Trump’s Syria decision triggers chaos in US government

Senior Republicans criticise US President for “disaster in the making” and abandonment of Kurdish allies

epa07875465 US President Donald Trump attends a reception for a Hispanic Heritage Month, at the White House in Washington, DC, USA, 27 September 2019.  EPA/YURI GRIPAS / POOL world rights
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US President Donald Trump's decision to withdraw from Syria and allow a Turkish incursion into the north-east has caught many in the US government by surprise and sparked a storm of criticism on Monday from both parties in Congress.

The White House said that after a call with Mr Erdogan, Mr Trump decided that: "The United States Armed Forces will not support or be involved in the operation, and United States forces, having defeated the ISIS territorial 'caliphate', will no longer be in the immediate area.”

On Monday morning, a small contingent of US troops left two observation posts in Tal Abyad and Ein Eissa but it was unclear what the broader US plans were.

The US has about 2,000 troops in Syria. Its military announced in February that it would reduce this to 400 troops but Mr Trump is now again promising a full withdrawal.

He approved the Turkish operation into north-east Syria.

“Turkey will soon be moving forward with its long-planned operation into Northern Syria,” the White House said.

“The United States Government has pressed France, Germany, and other European nations, from which many captured ISIS fighters came, to take them back, but they did not want them and refused.

"The United States will not hold them for what could be many years and great cost to the United States taxpayer. Turkey will now be responsible for all ISIS."

But at the State Department and the Pentagon, US officials reached by The National were surprised by Mr Trump's decision.

One said that the officials were scrapping and reviewing their plans to adjust to Mr Trump’s pivot. He said that the US troops in north-west Syria were "in a state of limbo".

Nicholas Heras, a senior fellow at the Centre for New American Security, did not see a clear US plan.

“The US government is scrambling right now to make sense of Mr Trump's new policy,” Mr Heras said.

“There is no consensus on how this will all unfold, except that Turkey has neither the willingness nor the capability to prevent ISIS from re-emerging.”

Mr Heras said the decision could backfire and help ISIS.

“There is a morbid sense that this will result in the first stage of the ISIS recovery in Syria and that chaos will follow,” he said.

“With thousands of ISIS prisoners being held by the Syrian Democratic Forces, most of them local Syrians and Iraqis, there are all the ingredients for a massive ISIS jailbreak.”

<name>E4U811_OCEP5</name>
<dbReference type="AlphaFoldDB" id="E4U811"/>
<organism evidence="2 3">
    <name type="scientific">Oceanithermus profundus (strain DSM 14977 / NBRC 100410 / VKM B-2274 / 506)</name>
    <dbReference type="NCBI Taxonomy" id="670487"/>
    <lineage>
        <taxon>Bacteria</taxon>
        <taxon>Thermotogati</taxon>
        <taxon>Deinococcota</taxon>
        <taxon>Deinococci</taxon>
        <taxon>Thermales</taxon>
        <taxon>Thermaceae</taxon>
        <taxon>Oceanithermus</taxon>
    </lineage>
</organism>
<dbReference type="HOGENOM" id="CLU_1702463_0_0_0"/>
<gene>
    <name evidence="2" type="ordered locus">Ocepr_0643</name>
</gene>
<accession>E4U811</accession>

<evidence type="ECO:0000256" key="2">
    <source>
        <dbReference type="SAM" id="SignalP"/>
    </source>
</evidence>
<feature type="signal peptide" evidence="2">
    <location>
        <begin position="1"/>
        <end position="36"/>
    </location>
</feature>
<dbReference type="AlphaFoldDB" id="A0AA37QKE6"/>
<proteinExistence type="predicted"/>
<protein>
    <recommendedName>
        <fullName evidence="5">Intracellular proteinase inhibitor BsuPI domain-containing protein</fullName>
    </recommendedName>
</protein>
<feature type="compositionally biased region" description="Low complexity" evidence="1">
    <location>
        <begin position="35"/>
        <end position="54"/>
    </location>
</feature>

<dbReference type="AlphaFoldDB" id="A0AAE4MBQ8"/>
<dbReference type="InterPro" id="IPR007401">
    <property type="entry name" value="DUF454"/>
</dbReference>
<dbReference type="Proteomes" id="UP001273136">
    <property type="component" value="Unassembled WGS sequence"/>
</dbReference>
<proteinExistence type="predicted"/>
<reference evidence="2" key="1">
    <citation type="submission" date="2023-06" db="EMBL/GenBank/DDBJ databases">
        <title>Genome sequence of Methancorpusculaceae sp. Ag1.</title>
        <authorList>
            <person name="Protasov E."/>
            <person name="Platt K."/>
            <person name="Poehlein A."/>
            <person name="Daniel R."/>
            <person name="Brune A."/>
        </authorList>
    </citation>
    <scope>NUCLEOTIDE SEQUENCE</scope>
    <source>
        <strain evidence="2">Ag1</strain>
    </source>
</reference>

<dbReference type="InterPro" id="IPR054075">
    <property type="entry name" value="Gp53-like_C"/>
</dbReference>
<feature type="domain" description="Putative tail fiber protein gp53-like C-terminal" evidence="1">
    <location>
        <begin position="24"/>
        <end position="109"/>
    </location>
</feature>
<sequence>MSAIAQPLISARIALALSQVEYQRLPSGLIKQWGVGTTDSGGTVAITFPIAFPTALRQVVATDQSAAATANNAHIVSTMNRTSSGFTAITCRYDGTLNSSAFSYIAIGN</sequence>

The decision was also met by fierce criticism in Washington, including from Mr Trump’s Republican Party.

Senator Lindsey Graham, who has been called the president’s “whisperer”, said the decision was “a disaster in the making”.

He threatened Senate legislation to reverse the move, which he said was “a stain on America’s honour for abandoning the Kurds”.

A former member of Mr Trump’s cabinet who was ambassador to the UN, Nikki Haley, also criticised the decision.

“We must always have the backs of our allies if we expect them to have our back," Ms Haley tweeted under the hashtag “Turkey is not our friend”.

"The Kurds were instrumental in our successful fight against ISIS in Syria. Leaving them to die is a big mistake.”

Republican Congressman Adam Kinzinger said the withdrawal “would give Iran and Russia exactly what they want", while Republican Senator Marco Rubio called it a “grave mistake”.

Former US envoy in the fight against ISIS, Brett McGurk, who resigned last December, on Monday accused Mr Trump of lack of leadership.

“Donald Trump is not a Commander-in-Chief," Mr McGurk said. "He makes impulsive decisions with no knowledge or deliberation.

"The White House statement on Syria after Trump spoke with Erdogan demonstrates a complete lack of understanding of anything happening on the ground.”

Democrats also joined the chorus of criticism with former secretary of state Hillary Clinton and Senator Chris Murphy, among others, decrying the move.

But Mr Trump appeared to pull back some tacit support for a Turkish incursion into Syria later on Monday when he threatened to "obliterate" Turkish economy if it overstepped the mark.

"As I have stated strongly before, if Turkey does anything that I, in my great and unmatched wisdom, consider to be off limits, I will totally destroy and obliterate the economy of Turkey (I’ve done before)," Mr Trump tweeted.

A US Defence spokesman said on Monday that the Pentagon "made clear to Turkey, as did the President, that we do not endorse a Turkish operation in northern Syria.

"The US Armed Forces will not support or be involved in any such operation."